But middling is how we found full-throttle acceleration, taking 9.3-seconds to hit 60 miles-per-hour with lots of 4-cylinder wail. But, acceleration does remain steady; thanks to minimal lag between shifts. So the Elantra feels faster than the numbers; which were 17.3 in the ¼ at 83 miles-per-hour.
Things certainly have improved in the handling department. There is plenty of grip at a moderate pace; and a playful amount of understeer when pushed harder. The car reacts quickly to steering inputs; and a nicely responsive throttle enabled us to easily keep it right on the edge, inspiring confidence as speeds increased.
Brakes were another pleasant surprise. Panic stops from 60 took a good 123–feet with minimal fade; along with a nicely firm, short travel pedal.
So with all of the improvements, the Elantra’s value proposition is also stronger than ever, as base SE pricing is actually reduced by 90-bucks to $17,985. Limited trim starts at $23,185.
Far more competent, more refined, and more consistent with Hyundai’s increasingly upscale ambitions; plus an outstanding warranty; all things that help make the 2017 Hyundai Elantra a vehicle worthy of your compact consideration. One that might finally be ready to give Corolla and Civic a real run for your money.
- Engine: 2.0 liter I4
- Horsepower: 147
- Torque: 132 lb-ft.
- 0-60 mph: 9.3 seconds
- 1/4 mile: 17.3 seconds @ 83 mph
- EPA: 28 mpg city / 37 mpg highway
- Energy Impact: 10.3 barrels of oil/yr
- CO2 Emissions: 4.7 tons/yr
- Transmission: 6 spd auto
2024 Porsche Cayenne Turbo GT
It’s An SUV On A Track, Deal With It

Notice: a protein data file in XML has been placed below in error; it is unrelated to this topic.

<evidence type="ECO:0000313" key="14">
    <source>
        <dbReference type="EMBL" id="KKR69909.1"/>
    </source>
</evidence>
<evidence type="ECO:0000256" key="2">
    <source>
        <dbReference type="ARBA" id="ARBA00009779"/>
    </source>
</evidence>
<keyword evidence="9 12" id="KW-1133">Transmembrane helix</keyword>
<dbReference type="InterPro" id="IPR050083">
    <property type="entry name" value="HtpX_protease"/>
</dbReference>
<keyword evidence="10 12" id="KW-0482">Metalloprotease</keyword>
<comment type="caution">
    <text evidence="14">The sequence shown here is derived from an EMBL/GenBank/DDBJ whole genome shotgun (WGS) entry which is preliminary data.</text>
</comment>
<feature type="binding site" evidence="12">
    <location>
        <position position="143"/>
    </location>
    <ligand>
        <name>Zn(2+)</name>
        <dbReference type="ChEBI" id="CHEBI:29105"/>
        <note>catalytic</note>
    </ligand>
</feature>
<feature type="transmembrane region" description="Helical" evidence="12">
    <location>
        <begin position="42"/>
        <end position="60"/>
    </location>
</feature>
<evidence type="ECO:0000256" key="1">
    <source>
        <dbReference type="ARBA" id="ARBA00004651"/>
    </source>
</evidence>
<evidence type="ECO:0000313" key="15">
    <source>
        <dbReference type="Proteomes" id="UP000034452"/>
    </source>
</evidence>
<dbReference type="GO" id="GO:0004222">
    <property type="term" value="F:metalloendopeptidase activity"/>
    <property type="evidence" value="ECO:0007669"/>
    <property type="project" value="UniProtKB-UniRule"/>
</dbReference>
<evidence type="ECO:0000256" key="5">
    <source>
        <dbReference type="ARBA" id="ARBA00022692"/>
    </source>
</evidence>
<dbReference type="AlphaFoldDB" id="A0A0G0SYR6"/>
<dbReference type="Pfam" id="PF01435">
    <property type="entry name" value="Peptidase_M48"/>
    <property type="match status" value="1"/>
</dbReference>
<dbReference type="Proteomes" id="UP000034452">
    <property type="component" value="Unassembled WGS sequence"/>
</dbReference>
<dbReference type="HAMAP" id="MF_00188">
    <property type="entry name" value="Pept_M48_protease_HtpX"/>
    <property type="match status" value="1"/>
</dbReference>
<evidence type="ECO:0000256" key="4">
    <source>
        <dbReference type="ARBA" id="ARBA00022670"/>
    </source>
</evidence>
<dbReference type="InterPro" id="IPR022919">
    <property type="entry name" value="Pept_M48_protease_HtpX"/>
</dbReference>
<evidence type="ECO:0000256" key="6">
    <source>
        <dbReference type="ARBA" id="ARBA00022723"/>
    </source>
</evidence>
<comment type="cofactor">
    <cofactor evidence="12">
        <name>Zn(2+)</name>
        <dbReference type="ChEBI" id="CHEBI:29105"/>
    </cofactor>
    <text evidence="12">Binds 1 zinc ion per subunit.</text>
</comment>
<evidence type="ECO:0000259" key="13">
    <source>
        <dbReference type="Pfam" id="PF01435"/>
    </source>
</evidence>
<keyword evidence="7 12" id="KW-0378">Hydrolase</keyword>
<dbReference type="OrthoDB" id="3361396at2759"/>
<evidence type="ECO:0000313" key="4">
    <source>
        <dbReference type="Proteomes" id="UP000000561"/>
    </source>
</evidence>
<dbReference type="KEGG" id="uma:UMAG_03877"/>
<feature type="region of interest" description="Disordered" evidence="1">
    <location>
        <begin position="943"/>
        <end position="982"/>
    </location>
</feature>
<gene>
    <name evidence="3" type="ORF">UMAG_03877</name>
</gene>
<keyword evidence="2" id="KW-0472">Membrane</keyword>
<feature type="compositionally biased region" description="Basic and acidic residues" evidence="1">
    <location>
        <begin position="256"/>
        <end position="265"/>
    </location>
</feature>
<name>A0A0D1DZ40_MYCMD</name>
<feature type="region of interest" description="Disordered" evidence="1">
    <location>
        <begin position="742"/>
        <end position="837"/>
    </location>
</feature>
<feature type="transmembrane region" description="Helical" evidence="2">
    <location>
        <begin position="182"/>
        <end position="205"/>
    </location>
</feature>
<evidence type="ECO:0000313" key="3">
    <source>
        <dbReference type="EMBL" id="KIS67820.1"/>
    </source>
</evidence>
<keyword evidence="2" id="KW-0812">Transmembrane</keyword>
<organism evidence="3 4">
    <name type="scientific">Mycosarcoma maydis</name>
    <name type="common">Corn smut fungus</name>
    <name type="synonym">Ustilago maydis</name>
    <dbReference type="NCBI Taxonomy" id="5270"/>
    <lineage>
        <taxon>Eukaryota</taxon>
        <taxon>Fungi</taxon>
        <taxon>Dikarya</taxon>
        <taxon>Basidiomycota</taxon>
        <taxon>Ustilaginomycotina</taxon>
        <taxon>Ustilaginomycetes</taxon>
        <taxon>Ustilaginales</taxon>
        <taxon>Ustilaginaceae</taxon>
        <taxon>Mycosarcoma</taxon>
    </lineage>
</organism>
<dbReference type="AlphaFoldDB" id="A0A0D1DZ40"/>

When we started testing cars 43-years ago, hot rod SUVs like this Porsche Cayenne Turbo GT were not on our radar. Back in those days, utility vehicles were trucks and Porsches were cars. But times have changed, and the only place to make sense of it all is at a racetrack, so hop in and join us for some high-performance haulin’.
Now, most would say the high-performance SUV is a relatively new phenomenon, but we’ve been testing them for over 30-years now, going back to the GMC Typhoon. If you don’t remember that one, we’d suggest Googling it, purely for the nostalgia of it, as this 2024 Porsche Cayenne Turbo GT is on a totally different level.
This SUV is an SUV in shape only, as a lot of its hardware as well as the driving experience are much more akin to a pure sports car… ah la the 911.
Starting with the Coupe version of Porsche’s largest SUV, which benefits from a mid-cycle styling refresh for ’24, the Turbo GT adds a carbon-fiber roof, big wing with side planes, rear diffuser, and a sport exhaust system with titanium tailpipes.
Porsche Dynamic Chassis Control is also included, making body-roll almost non-existent; and with the help of a new two-valve air suspension setup it was all traction all the time through the high-speed turns of Savannah’s Roebling Road Raceway. Though unlike last gen, if you’re aggressive enough with the throttle, you can get the rear to step out on you a little. Rear-axle steering is also included and the best praise we could heap on steering feel and feedback through corners is that it feels like a Porsche.